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Presence and partitioning properties of the flame retardants pentabromotoluene, pentabromoethylbenzene and hexabromobenzene near suspected source zones in Norway
Umeå University, Faculty of Science and Technology, Department of Chemistry.
Umeå University, Faculty of Science and Technology, Department of Chemistry.
2011 (English)In: Journal of Environmental Monitoring, ISSN 1464-0325, E-ISSN 1464-0333, Vol. 13, no 3, 505-513 p.Article in journal (Refereed) Published
Abstract [en]

The brominated flame retardants (BFRs), pentabromotoluene (PBT), pentabromoethylbenzene (PBEB) and hexabromobenzene (HBB), exhibit physical-chemical properties similar to other persistent organic pollutants, and have been in use as flame retardants for several decades. Data on these BFRs in diverse environmental samples can be found in studies from the 1970s and 1980s, as well as in recent years, though very little in the years in between. Due to a lack of data, the cause for the apparent re-emergence of these BFRs in recent studies is unclear, and could reflect changes in production volumes, accumulation of transformation products from BFR precursors, improved analytical techniques or simply a re-emergence in concern. Very little data are available on their environmentally relevant partitioning properties, which could help to explain the occurrence and fate of these BFRs. In this study we analysed for the presence of HBB, PBT, and PBEB in diverse environmental samples from potential Norwegian BFR source zones. Additionally, environmental partitioning properties of these BFRs as well as brominated benzenes were estimated and validated using experimental data for brominated benzenes. Of the three BFRs, HBB was identified in detectable quantities at most source zones, PBEB only near a metal recycling factory, and PBT only in a few additional locations from where PBEB was detected. Data from this study show that HBB is likely widely distributed, as verified both by chemical analysis and estimated properties. Measured HBB levels in wastewater treatment plants indicate that the treatment practices used in the study locations are not effective at lowering HBB levels, perhaps due to association with low density suspended solids (e.g. microplastics).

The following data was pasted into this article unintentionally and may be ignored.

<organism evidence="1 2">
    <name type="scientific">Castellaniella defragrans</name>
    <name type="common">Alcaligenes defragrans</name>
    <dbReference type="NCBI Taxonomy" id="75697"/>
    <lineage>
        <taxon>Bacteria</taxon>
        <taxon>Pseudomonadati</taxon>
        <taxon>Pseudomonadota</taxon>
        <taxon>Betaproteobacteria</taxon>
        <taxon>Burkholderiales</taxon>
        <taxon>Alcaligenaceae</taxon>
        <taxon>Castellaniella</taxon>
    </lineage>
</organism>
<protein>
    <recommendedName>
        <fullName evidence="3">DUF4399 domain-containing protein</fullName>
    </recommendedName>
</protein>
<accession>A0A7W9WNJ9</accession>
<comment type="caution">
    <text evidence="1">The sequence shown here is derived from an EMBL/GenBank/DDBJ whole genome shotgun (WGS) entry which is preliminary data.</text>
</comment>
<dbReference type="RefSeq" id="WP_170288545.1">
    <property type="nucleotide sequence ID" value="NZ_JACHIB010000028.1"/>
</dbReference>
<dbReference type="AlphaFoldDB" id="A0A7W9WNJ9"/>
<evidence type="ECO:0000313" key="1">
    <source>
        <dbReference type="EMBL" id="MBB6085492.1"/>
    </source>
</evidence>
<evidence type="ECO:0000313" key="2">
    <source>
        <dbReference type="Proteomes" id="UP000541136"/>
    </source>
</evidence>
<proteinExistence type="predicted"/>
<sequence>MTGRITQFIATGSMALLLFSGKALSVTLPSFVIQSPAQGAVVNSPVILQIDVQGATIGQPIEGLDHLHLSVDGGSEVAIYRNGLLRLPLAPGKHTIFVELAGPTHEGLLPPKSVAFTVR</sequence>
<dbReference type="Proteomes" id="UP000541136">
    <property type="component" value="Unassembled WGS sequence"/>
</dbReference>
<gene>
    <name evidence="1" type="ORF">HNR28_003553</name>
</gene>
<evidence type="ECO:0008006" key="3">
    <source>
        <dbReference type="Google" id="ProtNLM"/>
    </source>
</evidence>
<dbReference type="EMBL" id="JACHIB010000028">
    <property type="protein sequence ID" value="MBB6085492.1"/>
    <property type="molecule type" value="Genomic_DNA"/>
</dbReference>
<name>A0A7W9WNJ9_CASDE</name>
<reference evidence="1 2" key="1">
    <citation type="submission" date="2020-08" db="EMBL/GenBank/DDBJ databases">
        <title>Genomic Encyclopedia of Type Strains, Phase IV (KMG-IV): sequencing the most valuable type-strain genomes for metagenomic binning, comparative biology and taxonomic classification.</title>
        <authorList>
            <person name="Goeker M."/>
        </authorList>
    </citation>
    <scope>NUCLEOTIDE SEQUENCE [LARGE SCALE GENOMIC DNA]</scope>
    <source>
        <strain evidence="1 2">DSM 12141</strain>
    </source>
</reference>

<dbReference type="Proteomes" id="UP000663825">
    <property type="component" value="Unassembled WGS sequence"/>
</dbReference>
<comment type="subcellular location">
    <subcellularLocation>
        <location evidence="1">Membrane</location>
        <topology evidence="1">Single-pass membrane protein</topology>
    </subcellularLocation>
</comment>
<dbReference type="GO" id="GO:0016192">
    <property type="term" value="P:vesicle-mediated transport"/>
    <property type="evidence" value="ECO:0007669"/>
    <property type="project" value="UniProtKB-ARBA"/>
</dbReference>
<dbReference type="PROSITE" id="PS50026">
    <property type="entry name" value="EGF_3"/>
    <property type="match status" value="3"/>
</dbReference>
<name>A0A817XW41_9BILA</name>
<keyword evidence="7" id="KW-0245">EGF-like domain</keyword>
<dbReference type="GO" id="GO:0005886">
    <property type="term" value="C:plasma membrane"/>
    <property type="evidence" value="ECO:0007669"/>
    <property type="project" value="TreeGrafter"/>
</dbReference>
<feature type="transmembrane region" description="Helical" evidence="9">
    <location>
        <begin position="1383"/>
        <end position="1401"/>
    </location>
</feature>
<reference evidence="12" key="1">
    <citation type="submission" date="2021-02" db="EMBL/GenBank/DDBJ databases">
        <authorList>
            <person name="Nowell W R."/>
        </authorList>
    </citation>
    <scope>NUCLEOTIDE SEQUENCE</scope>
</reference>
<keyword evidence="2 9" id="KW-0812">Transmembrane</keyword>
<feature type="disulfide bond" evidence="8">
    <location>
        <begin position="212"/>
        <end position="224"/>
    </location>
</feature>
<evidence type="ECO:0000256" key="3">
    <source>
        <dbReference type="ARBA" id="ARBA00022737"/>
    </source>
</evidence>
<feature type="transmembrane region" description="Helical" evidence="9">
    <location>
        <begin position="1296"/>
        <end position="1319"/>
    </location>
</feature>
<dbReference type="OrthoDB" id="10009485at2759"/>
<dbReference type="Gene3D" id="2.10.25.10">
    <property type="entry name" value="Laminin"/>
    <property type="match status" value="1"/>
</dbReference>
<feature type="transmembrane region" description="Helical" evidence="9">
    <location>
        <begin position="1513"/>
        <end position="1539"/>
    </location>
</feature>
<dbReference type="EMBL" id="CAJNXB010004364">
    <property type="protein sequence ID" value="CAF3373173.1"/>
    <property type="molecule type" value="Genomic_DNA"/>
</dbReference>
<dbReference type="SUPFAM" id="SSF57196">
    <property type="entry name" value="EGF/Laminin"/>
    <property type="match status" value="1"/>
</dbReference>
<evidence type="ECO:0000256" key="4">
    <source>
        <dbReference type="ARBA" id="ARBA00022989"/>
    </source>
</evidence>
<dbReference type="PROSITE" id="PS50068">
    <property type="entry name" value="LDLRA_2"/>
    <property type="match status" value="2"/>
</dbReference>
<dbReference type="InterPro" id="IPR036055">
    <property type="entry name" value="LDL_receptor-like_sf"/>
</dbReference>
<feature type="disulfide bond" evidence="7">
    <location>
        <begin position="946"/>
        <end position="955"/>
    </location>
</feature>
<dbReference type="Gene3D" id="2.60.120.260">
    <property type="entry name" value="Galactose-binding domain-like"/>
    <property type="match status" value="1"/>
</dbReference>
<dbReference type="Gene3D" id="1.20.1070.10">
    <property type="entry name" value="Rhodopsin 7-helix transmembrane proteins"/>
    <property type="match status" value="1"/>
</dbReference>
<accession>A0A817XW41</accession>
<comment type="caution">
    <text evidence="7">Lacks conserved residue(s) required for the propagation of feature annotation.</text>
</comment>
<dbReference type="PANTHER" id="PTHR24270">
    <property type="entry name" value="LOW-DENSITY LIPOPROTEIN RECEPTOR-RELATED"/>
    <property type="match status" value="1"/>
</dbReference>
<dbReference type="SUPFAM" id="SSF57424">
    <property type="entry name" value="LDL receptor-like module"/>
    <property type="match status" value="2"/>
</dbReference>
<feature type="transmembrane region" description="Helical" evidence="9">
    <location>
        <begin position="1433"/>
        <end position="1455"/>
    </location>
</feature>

Place, publisher, year, edition, pages
RSC Publishing , 2011. Vol. 13, no 3, 505-513 p.
URN: urn:nbn:se:umu:diva-40396DOI: 10.1039/c0em00258ePubMedID: 21140013OAI: diva2:402944
Available from: 2011-03-10 Created: 2011-02-22 Last updated: 2011-03-14Bibliographically approved

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Andersson, Patrik LNyholm, Jenny Rattfelt
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